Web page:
Should you be reading this column while consuming a meal, you might want to press pause on the eating thing. Although neither of these two stories is overly graphic, they do cause the eewww-factor meter to rev up.
Bizarre food news item #1:
Making cattle ecstatic the world over, scientists recently grew hamburger in a lab without harming any of our bovine, cud-chewing friends.
To do so, they took stem cells extracted from a biopsy of a cow and grew 20,000 muscle fibers. (Bet you won’t find that recipe in the “Joy of Cooking.”) When ready, these fibers were cut open and straightened — after all, who wants crooked meat? — and pressed together to form hamburger. Although biologically identical to beef, it isn’t actually beef. Moreover, before you fire up the barbeque for some good petri-dish burgers, you might want to be aware of the cost. Whereby “traditional” ground beef sets you back about three or four dollars a pound, this grown-in-a-lab version costs more than the average price of a house; about $340,000!
So why might a six-figure hamburger be of interest?
Well, aside from eventually being able to help feed more people, our appetite for meat means that about 30 percent of the Earth’s useable surface is covered by pasture land for animals, compared with just four percent used to feed humans. Moreover, livestock accounts for about five percent of carbon dioxide emissions and 40 percent of methane emissions. Summed up, cows are inefficient as food and they’re quite gassy. Who would have thunk?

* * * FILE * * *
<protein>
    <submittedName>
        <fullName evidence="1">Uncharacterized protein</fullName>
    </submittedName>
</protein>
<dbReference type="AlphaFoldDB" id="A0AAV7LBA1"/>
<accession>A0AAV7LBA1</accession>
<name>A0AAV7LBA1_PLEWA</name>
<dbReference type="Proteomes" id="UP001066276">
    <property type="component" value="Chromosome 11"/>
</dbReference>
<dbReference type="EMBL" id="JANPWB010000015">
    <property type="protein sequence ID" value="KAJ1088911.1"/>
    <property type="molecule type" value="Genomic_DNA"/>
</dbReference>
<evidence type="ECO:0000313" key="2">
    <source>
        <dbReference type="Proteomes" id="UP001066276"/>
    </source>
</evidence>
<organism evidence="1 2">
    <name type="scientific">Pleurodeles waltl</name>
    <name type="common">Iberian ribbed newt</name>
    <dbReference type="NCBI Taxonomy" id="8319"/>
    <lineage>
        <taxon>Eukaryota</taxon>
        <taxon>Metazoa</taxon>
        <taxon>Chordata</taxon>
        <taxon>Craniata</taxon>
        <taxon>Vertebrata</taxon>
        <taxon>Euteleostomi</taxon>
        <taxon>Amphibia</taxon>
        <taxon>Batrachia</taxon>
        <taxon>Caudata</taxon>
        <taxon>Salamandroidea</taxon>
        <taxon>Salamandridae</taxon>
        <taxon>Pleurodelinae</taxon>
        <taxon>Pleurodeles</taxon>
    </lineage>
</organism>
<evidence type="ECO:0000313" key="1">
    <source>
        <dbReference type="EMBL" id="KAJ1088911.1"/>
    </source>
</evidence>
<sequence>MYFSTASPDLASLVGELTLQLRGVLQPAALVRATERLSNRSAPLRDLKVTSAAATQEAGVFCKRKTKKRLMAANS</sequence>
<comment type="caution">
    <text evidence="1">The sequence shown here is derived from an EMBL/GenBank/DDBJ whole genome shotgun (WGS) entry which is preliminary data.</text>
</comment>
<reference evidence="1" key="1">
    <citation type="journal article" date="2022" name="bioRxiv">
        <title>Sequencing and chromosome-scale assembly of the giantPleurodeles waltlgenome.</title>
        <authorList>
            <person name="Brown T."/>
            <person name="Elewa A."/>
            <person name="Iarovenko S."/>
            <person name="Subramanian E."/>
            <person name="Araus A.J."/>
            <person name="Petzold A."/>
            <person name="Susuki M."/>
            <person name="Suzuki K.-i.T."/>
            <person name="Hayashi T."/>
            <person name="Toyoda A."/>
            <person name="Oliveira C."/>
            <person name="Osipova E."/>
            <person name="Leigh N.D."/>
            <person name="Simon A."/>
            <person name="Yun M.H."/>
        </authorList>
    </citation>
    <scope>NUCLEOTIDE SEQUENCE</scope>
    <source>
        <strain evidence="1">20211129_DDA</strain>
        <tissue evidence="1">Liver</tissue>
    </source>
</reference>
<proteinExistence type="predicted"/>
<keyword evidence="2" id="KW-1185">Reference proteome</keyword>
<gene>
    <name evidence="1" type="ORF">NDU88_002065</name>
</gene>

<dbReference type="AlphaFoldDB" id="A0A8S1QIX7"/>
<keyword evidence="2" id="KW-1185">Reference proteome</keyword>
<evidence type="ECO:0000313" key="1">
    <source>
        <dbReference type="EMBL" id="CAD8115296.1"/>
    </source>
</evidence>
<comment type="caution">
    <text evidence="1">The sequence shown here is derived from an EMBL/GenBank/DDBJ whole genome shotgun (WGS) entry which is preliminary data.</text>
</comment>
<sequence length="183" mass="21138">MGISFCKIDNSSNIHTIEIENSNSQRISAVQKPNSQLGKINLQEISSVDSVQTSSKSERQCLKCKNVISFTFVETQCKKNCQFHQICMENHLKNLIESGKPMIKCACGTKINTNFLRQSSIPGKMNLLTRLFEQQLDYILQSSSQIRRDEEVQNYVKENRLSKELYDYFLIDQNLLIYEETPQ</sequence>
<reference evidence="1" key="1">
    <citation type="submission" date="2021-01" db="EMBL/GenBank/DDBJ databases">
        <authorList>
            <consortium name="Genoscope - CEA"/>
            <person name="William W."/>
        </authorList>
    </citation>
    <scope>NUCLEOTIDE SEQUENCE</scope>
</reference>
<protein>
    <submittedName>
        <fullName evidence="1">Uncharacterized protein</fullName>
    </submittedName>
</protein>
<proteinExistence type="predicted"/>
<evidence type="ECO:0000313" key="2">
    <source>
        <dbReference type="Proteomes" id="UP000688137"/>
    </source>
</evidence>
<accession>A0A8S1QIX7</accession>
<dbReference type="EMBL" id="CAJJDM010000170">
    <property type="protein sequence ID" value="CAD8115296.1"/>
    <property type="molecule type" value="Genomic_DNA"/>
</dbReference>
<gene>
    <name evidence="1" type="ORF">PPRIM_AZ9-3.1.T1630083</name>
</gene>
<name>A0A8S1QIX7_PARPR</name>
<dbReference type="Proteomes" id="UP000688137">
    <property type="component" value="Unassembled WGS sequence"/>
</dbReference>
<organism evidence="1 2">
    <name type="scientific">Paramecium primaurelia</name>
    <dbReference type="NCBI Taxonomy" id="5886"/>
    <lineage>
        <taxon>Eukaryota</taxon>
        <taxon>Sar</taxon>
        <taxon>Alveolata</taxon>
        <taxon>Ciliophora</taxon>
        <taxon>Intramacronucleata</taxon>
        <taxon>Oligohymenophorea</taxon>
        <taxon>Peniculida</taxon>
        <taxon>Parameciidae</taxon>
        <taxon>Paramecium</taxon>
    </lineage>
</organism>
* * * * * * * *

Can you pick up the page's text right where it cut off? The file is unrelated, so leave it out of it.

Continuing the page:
Needless to say, a hamburger requiring a mortgage to finance it has a few hurdles to overcome, but the doctor who created “Frankenmeat” is confident that in two decades — when it’s more affordable and more tasty — people will actually prefer it.
To increase the appeal and give it better taste, he plans to add lab-grown fat cells and perhaps even bone cells for those who want a fully lab-cultured T-bone steak. Speaking for myself, I’m pretty competent at growing fat cells. I’ll be glad to share a few.
Which leads to…
Under the streets of London exist “Fatbergs,” ginormous collections of grease, oil, and, of course, fat.
Turns out, when folks pour inappropriate things down their drains, they end up in the raw sewage tunnels (along with the other obvious things that float around down there). Although fatbergs appear to occur with regularity, recently they discovered the biggest one yet, a 15-ton mound about the size of a school bus. (Man, how would you like to be the guy who gets to go into the sewers and measure these things? Yick!) Turns out the local residents were not able to flush their toilets so city workers had to see what was wrong and found the berg was plugging up 95 percent of the tunnel.
Yet behind every cloud of adipose, there lies a silver (greasy) lining. Since fatbergs are made of dense fats and oils, which are of course highly caloric, they could be helpful for producing energy. Rob Smith, whose title is London’s “chief flusher,” (really!) pointed out that simply removing the fat and burning it in a turbine can produce more than 130 gigawatt-hours of energy each year, or about enough to power 40,000 homes; about the size of a smaller county like Humboldt or Tehama. The good folks of London are planning to do just that.
Whether or not they’ll be cooking Frankenmeat for dinner remains to be seen.
About the author: Scott “Q” Marcus is a motivational productivity expert and weight loss speaker. He will be co-producing an event in Humboldt County on October 12 best described as “a cross between a creativity workshop and productivity training – with a bit of life balance thrown in for good measure.” If you are a solo-entrepreneur, business manager, or artisan, find out how to save 33% at http://bit.ly/PlorkHumboldt
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